A New Mind: Walking in Grace

In conversation with colleagues about how we should define some of the things we prize most highly at Lee University, such as “redemptive service,” it struck me how wonderful, and also how impossibly high is our calling.  We must acknowledge both the difficulty of the things God calls us to do and, on the other hand the amazing resources we have through our union with Christ Jesus.

In order to redeem even parts of this fallen world to the state of flourishing God intended (shalom), much more than justice is required of us.  (By “justice” I mean a state in which everyone receives their due, whether punishment or reward.)  Grace is needed.  God calls us to love and bless our enemy rather than to retaliate, to return good for evil, and this is not justice, but grace.  Grace is on display when a kind word is given in response to a hurtful comment or when material help is given when it was not earned.  It goes beyond mercy—freeing someone from the cost of wrongdoing—by giving a gift that is undeserved.

Here are two stories that put grace on display:

A man in Eastern Oregon, where I grew up, found that someone had been stealing his hay bales.  One day he found the thief loading bales from his haystack into a pickup truck.  The owner of the hay parked his truck, got out, and started helping the man load.  “Here I’ll help you.  How much do you need?”  The loading he did and his offer to give that man as much hay as he said he needed was not justice.  It was grace.

Watchman Nee, in his book Sit, Walk, Stand, tells of a man who found that his neighbor consistently stole water by making a breach in a retaining wall and thus drained water into his own rice fields below.  The wronged man decided to pump the water (an arduous manual process) for his neighbor in the morning and then pump water for his own fields in the afternoon.  This kindness was not justice, but grace.

Rather than seeking justice, these two men treated others with grace—with undeserved kindness, gentleness, patience, goodness, and self-sacrifice.  They “turned the other cheek.”  They set aside their rights to serve someone else.  Justice is only a baseline requirement.  Loving our neighbor the way Jesus says we should, however, means treating people with this kind of grace.  It means setting aside our rights for the good of others.

 

A High Calling

Let us first acknowledge how much is required of us.  The kind of grace we are talking about is too radical, self-sacrificial, and beautiful for us to attain on our own.  Here is what Jesus commands:

43 “You have heard that it was said, ‘You shall love your neighbor and hate your enemy.’ 44 But I say to you, Love your enemies and pray for those who persecute you, 45 so that you may be sons of your Father who is in heaven. For he makes his sun rise on the evil and on the good, and sends rain on the just and on the unjust. 46 For if you love those who love you, what reward do you have? Do not even the tax collectors do the same? 47 And if you greet only your brothers,[i] what more are you doing than others? Do not even the Gentiles do the same? 48 You therefore must be perfect, as your heavenly Father is perfect.  (Matthew 5)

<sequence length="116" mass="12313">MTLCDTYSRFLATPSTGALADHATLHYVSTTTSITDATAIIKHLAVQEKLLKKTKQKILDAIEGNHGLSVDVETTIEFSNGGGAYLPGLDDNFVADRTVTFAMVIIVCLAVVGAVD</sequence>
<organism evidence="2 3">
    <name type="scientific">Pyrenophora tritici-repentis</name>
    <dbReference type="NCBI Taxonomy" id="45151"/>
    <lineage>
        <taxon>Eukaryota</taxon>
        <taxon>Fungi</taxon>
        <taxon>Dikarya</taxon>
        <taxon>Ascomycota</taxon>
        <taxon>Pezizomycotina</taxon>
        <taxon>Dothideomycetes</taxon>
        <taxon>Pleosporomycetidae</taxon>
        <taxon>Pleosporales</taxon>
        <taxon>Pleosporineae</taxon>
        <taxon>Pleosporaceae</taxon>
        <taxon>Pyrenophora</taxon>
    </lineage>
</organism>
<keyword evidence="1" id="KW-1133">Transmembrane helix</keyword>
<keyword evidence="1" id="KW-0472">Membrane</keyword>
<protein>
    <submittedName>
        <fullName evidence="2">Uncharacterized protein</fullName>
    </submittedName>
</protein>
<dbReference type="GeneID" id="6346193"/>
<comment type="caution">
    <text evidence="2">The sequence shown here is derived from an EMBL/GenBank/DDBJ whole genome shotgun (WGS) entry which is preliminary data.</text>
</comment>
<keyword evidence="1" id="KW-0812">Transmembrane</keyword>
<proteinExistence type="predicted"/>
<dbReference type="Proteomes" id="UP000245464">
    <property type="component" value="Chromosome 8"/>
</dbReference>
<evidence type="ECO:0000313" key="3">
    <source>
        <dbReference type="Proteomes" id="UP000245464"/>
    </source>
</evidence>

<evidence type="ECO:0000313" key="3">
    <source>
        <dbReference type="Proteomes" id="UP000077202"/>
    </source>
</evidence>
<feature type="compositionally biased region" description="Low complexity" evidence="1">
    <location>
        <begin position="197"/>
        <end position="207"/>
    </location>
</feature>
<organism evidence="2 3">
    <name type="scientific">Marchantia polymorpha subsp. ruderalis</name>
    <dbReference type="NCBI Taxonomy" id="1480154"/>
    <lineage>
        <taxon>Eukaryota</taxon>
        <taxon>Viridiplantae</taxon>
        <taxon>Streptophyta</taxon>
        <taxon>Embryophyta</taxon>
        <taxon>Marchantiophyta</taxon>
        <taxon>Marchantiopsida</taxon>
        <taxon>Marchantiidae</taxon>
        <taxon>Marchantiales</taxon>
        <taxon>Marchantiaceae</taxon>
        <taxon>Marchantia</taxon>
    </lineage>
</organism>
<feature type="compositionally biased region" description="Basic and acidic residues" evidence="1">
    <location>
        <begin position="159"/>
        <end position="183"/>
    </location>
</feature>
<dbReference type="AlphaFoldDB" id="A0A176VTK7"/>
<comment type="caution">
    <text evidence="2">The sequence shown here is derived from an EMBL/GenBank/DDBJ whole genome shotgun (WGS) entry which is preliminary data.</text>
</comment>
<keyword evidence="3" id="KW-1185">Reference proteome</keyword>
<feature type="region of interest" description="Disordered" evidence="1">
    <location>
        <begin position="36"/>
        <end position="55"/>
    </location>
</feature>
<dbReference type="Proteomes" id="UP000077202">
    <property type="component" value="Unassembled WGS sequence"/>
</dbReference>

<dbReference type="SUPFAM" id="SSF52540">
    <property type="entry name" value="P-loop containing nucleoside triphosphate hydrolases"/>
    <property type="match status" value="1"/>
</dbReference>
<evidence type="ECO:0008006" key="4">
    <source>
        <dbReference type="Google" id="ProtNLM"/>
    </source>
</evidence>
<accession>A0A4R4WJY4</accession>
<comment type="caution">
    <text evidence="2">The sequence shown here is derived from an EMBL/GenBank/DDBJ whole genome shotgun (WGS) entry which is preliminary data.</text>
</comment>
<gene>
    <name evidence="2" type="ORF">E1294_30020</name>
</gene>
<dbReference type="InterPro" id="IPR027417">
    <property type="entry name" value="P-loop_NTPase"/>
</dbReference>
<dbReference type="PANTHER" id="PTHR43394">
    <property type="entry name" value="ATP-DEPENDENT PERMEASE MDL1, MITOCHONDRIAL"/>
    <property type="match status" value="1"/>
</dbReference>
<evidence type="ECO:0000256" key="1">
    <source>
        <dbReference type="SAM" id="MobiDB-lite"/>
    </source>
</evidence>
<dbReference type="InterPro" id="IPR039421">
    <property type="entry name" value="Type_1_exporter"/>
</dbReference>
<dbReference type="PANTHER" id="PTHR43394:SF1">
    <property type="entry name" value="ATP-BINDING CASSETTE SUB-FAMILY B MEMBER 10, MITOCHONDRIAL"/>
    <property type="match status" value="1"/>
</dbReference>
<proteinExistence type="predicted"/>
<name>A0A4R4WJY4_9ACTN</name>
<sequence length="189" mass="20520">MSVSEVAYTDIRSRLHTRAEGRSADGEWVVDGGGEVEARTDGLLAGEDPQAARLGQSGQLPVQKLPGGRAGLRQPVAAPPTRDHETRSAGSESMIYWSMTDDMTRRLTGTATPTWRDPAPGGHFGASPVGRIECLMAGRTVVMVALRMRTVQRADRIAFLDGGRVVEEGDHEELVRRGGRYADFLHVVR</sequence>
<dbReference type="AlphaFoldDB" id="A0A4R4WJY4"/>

And lest we think Jesus’ purpose is only to force us to acknowledge that we cannot fulfill the requirements of God’s law (which he is, but the requirement is no less real), consider how Paul, the apostle of grace, talks in this passage from Romans 12:

Love must be sincere. Hate what is evil; cling to what is good. 10 Be devoted to one another in love. Honor one another above yourselves. 11 Never be lacking in zeal, but keep your spiritual fervor, serving the Lord. 12 Be joyful in hope, patient in affliction, faithful in prayer. 13 Share with the Lord’s people who are in need. Practice hospitality.

14 Bless those who persecute you; bless and do not curse. 15 Rejoice with those who rejoice; mourn with those who mourn. 16 Live in harmony with one another. Do not be proud, but be willing to associate with people of low position.[c] Do not be conceited.

17 Do not repay anyone evil for evil. Be careful to do what is right in the eyes of everyone. 18 If it is possible, as far as it depends on you, live at peace with everyone. 19 Do not take revenge, my dear friends, but leave room for God’s wrath, for it is written: “It is mine to avenge; I will repay,”[d] says the Lord. 20 On the contrary:

“If your enemy is hungry, feed him;
if he is thirsty, give him something to drink.

In doing this, you will heap burning coals on his head.”

21 Do not be overcome by evil, but overcome evil with good.  (Romans 12:9-21)

 

How to Live This Way

The key to following these commands is not to dig deeper and work harder, but to surrender more completely to God.  The passage from Romans 12:9-21 quoted above is preceded in verses 1-2 by the following:

Therefore, I urge you, brothers, in view of God’s mercy, to offer your bodies as a living sacrifice, holy and pleasing to God—this is your true and proper worship. Do not conform to the pattern of this world, but be transformed by the renewing of your mind. Then you will be able to test and approve what God’s will is—his good, pleasing and perfect will.

We are called to lay down our lives completely and devote ourselves to God.  We can then be transformed and can stop following the patterns of this fallen world because our minds are renewed.  In this renewed state, we will know through our own experience how good, pleasing, and perfect it is to do what God desires.

How are we transformed?  How is it that our minds are renewed?  Paul says elsewhere that the transformation and renewal is already ours through the God’s Spirit living within us.  It is ours because he indwells surrendered individuals who have offered themselves unreservedly to him.  “What we have received is not the spirit of the world, but the Spirit who is from God, so that we may understand what God has freely given us.” (1 Corinthians 2:12)  And soon after that sentence comes this remarkable statement: “‘Who has known the mind of the Lord so as to instruct him?’  But we have the mind of Christ.” (v. 16)

What is his mind like?  Philippians 2 tells us:

Do nothing from selfish ambition or conceit, but in humility count others more significant than yourselves. Let each of you look not only to his own interests, but also to the interests of others. Have this mind among yourselves, which is yours in Christ Jesus,

who, though he was in the form of God, did not count equality with God a thing to be grasped, but emptied himself, by taking the form of a servant,[b] being born in the likeness of men. And being found in human form, he humbled himself by becoming obedient to the point of death, even death on a cross.

Therefore God has highly exalted him….  (Philippians 2:3-9)